April 26 marks the 30th anniversary of the Chernobyl disaster, the worst nuclear power plant accident in history. Chernobyl and the nearby town of Pripyat, mostly abandoned shortly after the meltdown, have been extensively documented by photographers attracted to the pathos of vacant Soviet-era architecture. But Lisbon-based photojournalist Bruno Colaço has focused instead on the people left in the surrounding area. His series “From Chernobyl with Love” documents a Portuguese program, “Blue Summers,” (“Verão Azul”) supported by ACLIS, which sends Ukrainian children and teenagers to live with host families in Portugal for a month or two during the summer holidays. Writes Colaço, “I first came to know the “Blue Summer Project” in 2012 while covering a story for a Portuguese newspaper about the Ukrainian children that every year were coming to Portugal to spend a part of their school holidays. I spent a day with a Portuguese family who hosted two girls from [near] Chernobyl…and got to know their reality and problems regarding living near a radioactive contaminated area.” He felt an immediate connection to their story, and continued to document the project, eventually traveling to Ukraine photograph the children’s lives at home with their parents and at school. “These holidays were meant to open their horizons by putting them in contact with new experiences, but more important with a healthy environment and away from the radiation,” writes Colaço.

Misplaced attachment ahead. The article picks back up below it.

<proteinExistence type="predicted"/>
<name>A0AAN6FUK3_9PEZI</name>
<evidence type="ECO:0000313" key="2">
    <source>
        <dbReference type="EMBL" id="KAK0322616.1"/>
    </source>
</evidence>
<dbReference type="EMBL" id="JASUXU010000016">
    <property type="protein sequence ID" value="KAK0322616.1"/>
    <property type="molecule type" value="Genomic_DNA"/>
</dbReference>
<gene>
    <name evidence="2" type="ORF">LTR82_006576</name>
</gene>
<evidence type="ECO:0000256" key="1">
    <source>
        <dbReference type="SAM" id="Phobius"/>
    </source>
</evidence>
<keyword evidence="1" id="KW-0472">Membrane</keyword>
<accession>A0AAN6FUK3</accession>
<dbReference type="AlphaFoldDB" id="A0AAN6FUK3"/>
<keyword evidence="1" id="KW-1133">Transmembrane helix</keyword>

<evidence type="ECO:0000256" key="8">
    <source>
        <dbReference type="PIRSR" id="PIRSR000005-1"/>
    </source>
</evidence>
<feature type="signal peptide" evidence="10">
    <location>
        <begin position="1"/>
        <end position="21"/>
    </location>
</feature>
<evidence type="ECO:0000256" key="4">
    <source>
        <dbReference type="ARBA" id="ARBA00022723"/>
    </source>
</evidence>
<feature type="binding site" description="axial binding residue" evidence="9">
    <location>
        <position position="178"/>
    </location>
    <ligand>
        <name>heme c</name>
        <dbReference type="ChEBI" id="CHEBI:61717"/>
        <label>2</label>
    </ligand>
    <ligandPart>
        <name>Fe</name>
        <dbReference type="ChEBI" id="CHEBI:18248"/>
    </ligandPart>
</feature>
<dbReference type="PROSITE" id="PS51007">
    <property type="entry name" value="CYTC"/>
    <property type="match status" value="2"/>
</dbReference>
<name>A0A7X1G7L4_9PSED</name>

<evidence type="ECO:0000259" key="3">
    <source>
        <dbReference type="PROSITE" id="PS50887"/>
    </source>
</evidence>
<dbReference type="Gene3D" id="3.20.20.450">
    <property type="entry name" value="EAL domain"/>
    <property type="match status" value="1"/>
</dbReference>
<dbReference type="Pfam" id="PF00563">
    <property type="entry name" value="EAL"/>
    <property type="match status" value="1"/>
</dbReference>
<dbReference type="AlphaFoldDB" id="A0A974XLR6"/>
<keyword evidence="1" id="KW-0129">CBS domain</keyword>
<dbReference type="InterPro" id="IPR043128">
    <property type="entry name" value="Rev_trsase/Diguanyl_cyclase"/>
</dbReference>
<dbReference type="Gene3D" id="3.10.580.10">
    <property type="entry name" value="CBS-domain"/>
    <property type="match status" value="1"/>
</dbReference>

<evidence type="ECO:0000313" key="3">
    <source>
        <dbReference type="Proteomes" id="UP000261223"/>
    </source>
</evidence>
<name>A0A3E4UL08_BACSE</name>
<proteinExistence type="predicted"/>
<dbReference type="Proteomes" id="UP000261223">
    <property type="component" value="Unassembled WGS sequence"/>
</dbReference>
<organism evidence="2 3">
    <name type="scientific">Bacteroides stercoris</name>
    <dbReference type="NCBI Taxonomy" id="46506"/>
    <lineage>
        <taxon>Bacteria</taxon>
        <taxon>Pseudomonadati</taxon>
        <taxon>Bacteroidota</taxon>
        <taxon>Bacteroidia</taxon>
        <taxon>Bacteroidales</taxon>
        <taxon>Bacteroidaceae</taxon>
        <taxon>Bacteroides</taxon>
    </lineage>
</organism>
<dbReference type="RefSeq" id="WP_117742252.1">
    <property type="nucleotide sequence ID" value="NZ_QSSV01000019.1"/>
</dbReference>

More than 50 people died in the immediate aftermath of 1986 disaster and as many as 9,000 more deaths are expected from diseases caused by radiation released into the environment. But, writes Colaço, the main problem in the area is the “poverty and isolation to which the region was condemned,” as people and jobs left, leaving the “thousands of families who remain in most cases living almost exclusively from what the contaminated land offers them.” According to a Ukrainian hospital, 85 percent of children living in the surrounding area suffer from chronic diseases, especially gastrointestinal and respiratory problems. In Colaço’s images, host families take their visiting children to the dentist and other medical specialists during their stay, knowing their own parents can’t afford treatments or that the equipment doesn’t exist back home.
Colaço says he has been inspired by the optimism of his subjects. “I was touched by the way people from that region in general could adapt and live in conditions that can be severe and harmful for them, and in the particular how children can always see everything with a smile in their face.”